AI Powered Wearables Unlock Secrets of the Aging Process

The impact that artificial intelligence (AI) can have on healthcare is rapidly coming to light in a number of ways. Take, for example, AI powered wearables.

Wearables powered by AI are becoming more sophisticated with the info they draw from the body, and leveraging systems’ biology can supercharge the number of biometrics produced via a one-millimeter exposure to the body. These physiological biometrics recorded by wearable devices can provide health indicators more strongly correlated with biological age than chronological age, according to a LifeQ study published in bioRxiv.

The report reveals clear associations between wearable-derived behavioral and physiological features and the methylation of specific genes in pathways relating to the aging process. These associations uncover new opportunities for AI powered wearables to positively impact how one ages. The study demonstrated linkages between lifestyle and behavioral factors and genetic pathways that make health last.

“Intuitively, people know if you exercise and eat well, you should age well,” Laurie Olivier, CEO of LifeQ, explains. “But the fact is it hasn’t been demonstrated at a precision level and on a scientific level. The molecular aging pathways have not been linked to specific lifestyle actions —until now.”

She explains getting the required specificity to manage things in real-time during the day can be valuable, and this is where wearables become powerful as longitudinal instruments that can track multiple behaviors in parallel.

“It’s not just about collecting data; it’s about connecting the dots between different lifestyle actions and chronic issues like stress or sleep, and so much more,” she explains. “Wearables give us a powerful, immediate feedback loop and the ability to generate personalized action plans.”

Dexter Ang co-founder and executive chairman Pison, points out as more people wear devices that are recording health data, large pools of health data are created showing each person’s current condition and how that condition is changing over time.

“Scientists at research hospitals, digital health companies, and pharmaceutical companies are using this data to better understand all aspects of health and aging,” he explains.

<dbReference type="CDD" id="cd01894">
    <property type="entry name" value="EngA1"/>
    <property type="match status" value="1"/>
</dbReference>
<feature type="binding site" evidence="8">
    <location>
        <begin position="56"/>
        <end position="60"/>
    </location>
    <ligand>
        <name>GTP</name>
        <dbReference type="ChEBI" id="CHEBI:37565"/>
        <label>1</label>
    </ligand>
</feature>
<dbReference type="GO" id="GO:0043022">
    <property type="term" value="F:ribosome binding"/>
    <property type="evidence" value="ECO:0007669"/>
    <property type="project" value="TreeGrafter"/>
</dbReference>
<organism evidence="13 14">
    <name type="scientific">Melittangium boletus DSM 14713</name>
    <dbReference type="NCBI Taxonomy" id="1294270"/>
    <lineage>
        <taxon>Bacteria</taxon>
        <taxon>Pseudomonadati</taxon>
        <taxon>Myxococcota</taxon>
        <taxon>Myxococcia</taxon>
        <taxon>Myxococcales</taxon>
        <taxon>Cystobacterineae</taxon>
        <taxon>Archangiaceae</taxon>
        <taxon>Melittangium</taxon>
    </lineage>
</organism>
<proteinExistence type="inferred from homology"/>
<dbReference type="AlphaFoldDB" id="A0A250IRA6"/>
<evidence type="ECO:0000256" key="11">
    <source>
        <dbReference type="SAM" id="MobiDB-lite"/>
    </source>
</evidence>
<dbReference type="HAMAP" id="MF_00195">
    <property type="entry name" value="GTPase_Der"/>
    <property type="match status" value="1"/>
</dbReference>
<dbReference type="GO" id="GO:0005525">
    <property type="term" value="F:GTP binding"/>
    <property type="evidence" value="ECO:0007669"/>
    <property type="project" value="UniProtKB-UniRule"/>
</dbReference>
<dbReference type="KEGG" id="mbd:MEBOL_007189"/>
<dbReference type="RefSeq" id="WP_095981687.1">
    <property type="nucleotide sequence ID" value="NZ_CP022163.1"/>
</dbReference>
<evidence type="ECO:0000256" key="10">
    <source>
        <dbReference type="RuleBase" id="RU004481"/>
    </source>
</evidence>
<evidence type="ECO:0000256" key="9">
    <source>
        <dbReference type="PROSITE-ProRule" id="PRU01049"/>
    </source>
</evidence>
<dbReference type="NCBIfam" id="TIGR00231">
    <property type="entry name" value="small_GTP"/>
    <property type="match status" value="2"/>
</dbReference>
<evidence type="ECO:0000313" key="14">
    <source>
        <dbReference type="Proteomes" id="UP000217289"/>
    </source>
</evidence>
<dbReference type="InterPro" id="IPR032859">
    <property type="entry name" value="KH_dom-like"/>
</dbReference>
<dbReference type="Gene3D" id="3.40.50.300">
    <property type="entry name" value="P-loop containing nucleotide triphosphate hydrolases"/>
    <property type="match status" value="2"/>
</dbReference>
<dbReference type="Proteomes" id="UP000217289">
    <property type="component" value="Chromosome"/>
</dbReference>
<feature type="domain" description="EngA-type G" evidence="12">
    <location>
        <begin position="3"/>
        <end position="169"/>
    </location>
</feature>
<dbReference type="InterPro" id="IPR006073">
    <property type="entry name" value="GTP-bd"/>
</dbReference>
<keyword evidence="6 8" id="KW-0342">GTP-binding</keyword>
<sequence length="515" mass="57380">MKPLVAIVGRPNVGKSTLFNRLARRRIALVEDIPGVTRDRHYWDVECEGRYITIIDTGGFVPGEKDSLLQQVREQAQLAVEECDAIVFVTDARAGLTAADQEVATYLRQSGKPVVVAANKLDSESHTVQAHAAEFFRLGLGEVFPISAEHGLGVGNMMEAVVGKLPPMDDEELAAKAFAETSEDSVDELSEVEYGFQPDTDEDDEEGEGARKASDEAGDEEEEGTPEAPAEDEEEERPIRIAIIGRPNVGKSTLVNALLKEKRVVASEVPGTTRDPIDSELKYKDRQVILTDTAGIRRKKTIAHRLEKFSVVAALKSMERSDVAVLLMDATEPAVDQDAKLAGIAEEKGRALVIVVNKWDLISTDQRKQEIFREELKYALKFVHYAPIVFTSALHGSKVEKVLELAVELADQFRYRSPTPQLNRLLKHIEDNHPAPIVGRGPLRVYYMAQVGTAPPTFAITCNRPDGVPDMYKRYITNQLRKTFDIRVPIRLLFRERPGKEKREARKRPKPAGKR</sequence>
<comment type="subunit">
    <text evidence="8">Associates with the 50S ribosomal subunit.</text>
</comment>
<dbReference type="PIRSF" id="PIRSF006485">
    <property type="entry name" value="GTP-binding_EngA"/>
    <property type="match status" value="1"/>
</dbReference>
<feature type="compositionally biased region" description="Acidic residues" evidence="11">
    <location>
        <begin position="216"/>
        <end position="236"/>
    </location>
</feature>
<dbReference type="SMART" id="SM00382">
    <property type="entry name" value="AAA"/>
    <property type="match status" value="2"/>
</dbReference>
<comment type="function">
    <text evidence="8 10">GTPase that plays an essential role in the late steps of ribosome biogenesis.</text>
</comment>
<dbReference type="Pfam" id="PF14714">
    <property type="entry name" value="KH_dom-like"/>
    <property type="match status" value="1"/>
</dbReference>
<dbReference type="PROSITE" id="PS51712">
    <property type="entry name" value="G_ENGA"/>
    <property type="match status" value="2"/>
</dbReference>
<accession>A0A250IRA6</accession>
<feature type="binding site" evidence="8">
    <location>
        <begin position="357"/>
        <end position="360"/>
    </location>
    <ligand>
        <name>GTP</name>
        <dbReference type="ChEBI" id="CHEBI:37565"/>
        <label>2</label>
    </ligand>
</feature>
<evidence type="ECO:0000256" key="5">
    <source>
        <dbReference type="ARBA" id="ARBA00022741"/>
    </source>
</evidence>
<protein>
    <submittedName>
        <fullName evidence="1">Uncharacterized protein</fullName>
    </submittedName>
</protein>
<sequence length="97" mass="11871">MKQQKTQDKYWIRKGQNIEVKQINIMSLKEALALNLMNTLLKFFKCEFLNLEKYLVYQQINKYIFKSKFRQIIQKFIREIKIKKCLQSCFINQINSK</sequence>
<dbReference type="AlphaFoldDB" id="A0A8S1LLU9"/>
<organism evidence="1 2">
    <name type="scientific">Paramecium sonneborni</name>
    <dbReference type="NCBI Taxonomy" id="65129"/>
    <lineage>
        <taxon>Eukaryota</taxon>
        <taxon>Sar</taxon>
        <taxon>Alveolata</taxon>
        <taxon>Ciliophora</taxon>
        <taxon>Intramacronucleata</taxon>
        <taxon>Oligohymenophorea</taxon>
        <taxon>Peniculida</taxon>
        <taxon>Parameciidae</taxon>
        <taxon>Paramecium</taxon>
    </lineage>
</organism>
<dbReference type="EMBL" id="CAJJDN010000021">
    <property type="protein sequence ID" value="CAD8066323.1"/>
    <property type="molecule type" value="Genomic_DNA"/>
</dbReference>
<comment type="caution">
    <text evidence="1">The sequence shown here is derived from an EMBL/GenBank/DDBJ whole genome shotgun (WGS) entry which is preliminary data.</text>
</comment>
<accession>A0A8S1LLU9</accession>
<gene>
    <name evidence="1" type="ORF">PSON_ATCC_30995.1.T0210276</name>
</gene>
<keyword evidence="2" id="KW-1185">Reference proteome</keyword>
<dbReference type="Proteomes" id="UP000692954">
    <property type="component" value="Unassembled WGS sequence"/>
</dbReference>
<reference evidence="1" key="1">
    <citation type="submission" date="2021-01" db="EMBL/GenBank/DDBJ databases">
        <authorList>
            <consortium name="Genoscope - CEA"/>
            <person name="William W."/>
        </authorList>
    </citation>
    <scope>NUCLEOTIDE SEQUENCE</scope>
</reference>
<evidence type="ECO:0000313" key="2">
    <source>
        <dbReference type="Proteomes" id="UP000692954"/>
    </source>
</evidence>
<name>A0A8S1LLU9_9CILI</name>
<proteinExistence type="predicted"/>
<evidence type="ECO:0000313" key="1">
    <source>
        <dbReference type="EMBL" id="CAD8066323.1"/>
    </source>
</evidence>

He says wearables are the source of invaluable data for many health and wellness studies, such as Alzheimer’s Disease, Parkinson’s Disease, ALS, heart disease and general cognitive health.

The data from wearables can be even more valuable when it is combined with data from other sources, such as data from other monitoring systems or sensors and person-reported data such as how they are feeling, when they took medications, and what they ate.

“With each new data source, we can put together a fuller, more objective picture of the person and the factors that are influencing their health and how they are aging,” Ang says.

Olivier notes wearables have the potential to monumentally impact how we understand aging and ways to impact acceleration or deacceleration of aging.

“It is a whole new world not yet fully realized,” she says. ” When it comes to human behavior and lifestyle, that’s where wearables come in handy. They can help us scientifically connect the dots between behavior and aging progression at the level of DNA.”

She adds one of the big problems today is that many aging studies are driven by solutions that are pharmaceutical and nutraceutical in nature.

“In contrast, we are looking at lifestyle and behavioral adaptations towards reducing and eliminating age-related diseases and to positively impact aging pathways,” Olivier says. “It’s an exciting time to be in the world of wearables, as there are opportunities to positively impact how people age.”

Ang notes wearables can positively impact how people age in a variety of ways, including early detection of diseases or even warning signs that could lead to disease.

“Through early detection, you can take preventative action that will prevent or slow disease progression which could dramatically impact quality of life,” he says.

The AI technology in wearables can also monitor the current state of a person, and through alerts and notifications, help people modify their behavior in positive ways or remind them to stay on track. Examples of this would include reminding a person to take important medicines, encouraging exercise, providing nutritional tips and alerting a person that their performance is falling off and suggesting they take a nap or follow a process to recharge their minds or bodies.

“There are numerous ways to measure biological age and they vary in the parameters that they take into account,” Ang says.

Olivier adds the medical and physiological intelligence behind the sensors can make a huge difference.

“By adding additional sensors, such as electrodermal sensors with the ability to measure the moisture and chemical layers on top of the skin, and an ECG capability, we can uncover a wealth of additional information from a simple wearable device,” she says.